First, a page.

It used to be Bill Clinton who was “the comeback kid,” but German
Social Democrat leader Gerhard Schroeder has now usurped the title. For
the second election running he has retrieved what looked like an
impossible position, and although this time he might lose the
chancellery, he has scored a moral victory of stunning proportions. The
opposition Christian Democrats, who a few months ago were topping 45%
in the opinion polls, and were still
above 40% last week, have slumped to around 35%, lower than their 2002
vote and only a whisker ahead of the SPD.

The final outcome is more doubtful than in New Zealand, but the
mathematics are easier because there are only five parties, two major
and three minor (Liberals, Greens and Left). Either major party can
form government if it gets the support of two of the other three, or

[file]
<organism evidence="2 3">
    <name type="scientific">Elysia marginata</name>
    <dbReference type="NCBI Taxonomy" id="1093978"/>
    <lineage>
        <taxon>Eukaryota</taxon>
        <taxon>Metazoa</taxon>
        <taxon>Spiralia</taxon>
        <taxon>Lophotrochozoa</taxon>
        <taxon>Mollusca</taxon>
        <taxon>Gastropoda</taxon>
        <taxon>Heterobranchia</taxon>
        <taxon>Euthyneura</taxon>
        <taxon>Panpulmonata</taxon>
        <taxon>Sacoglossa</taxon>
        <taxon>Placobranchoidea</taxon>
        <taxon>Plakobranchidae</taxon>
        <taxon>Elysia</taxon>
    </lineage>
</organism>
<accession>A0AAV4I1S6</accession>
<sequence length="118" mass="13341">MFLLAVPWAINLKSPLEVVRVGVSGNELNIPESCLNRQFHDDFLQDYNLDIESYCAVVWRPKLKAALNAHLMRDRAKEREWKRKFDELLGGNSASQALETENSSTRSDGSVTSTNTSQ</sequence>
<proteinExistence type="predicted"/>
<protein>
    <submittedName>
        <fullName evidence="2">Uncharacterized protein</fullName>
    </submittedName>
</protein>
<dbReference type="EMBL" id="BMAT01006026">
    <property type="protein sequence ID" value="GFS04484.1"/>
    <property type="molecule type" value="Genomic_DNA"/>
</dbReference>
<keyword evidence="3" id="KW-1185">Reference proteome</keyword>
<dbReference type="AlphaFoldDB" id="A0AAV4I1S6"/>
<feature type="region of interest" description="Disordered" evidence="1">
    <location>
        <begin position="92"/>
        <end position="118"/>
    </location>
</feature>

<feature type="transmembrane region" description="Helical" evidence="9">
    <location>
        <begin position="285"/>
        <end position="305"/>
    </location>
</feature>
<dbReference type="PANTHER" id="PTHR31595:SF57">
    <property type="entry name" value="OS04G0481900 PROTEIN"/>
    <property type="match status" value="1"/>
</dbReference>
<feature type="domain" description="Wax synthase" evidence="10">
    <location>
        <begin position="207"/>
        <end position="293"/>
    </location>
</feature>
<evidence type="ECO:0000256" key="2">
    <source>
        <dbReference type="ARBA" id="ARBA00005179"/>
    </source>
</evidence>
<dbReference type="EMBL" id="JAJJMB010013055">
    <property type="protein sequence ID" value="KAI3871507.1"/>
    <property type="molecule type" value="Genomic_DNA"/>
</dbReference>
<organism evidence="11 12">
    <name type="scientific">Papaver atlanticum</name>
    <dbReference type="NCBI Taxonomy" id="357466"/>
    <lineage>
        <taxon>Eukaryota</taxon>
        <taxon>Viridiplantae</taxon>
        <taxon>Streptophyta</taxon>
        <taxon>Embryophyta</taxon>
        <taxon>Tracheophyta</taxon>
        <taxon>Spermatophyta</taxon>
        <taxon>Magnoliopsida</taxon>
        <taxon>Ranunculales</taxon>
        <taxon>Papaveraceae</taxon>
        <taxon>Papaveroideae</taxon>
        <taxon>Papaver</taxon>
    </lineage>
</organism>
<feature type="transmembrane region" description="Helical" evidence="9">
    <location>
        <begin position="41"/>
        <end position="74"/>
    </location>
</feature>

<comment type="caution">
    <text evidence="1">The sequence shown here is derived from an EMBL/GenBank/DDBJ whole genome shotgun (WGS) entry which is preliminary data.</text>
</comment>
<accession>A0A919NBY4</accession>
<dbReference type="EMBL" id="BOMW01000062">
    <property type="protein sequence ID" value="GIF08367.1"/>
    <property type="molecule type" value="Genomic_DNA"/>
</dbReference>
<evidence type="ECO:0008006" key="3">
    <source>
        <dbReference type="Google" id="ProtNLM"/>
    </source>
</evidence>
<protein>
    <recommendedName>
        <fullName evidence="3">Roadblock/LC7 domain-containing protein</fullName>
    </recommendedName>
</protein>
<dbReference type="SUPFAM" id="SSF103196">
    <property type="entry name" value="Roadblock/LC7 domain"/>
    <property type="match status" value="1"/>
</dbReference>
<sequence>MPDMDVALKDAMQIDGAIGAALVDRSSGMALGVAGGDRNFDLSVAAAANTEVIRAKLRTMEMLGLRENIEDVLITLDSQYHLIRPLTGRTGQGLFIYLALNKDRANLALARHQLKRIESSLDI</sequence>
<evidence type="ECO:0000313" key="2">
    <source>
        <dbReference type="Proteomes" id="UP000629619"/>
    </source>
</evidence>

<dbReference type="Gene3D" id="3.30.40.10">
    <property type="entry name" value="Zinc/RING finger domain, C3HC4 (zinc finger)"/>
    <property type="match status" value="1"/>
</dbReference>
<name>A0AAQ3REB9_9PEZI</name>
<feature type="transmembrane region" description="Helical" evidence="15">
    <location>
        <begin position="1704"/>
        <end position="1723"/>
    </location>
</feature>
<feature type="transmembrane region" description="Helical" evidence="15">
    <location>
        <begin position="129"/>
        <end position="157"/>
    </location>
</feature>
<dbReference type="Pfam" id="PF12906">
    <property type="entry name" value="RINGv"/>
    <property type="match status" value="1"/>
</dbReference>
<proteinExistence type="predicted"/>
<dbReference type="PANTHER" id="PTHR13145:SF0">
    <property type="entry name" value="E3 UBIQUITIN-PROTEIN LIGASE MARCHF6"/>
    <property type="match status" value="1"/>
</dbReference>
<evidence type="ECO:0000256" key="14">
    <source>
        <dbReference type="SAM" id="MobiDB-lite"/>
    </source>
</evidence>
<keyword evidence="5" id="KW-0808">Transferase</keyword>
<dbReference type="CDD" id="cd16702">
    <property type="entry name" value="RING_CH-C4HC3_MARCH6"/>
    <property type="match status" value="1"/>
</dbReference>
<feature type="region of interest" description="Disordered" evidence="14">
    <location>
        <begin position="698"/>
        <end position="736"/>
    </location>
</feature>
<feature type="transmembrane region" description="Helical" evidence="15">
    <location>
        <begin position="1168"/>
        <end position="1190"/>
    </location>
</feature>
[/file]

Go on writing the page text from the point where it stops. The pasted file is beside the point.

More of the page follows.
else the SPD and CDU could govern together in a grand coalition.

Since two of the minor parties are on the left, and even the Liberals
are not necessarily wedded to the right (they governed in coalition
with the SPD in the 1970s and ’80s), it would seem Schroeder is in the
stronger position. The enmity between Schroeder and the Left party is
strong enough to make co-operation between them problematic, so a
“traffic light” coalition of Social Democrats, Liberals and Greens may
be a better bet. The Liberals, who did better than expected, have so
far ruled out such an option, but they could yet be persuaded.

What the election means for Germany is still unclear, but it’s very bad
news for George W Bush. Schroeder’s biggest selling point was that he had
kept Germany out of the Iraq war, and whatever else happens there’s
little doubt that, like New Zealand, they’ll stay out.

Peter Fray

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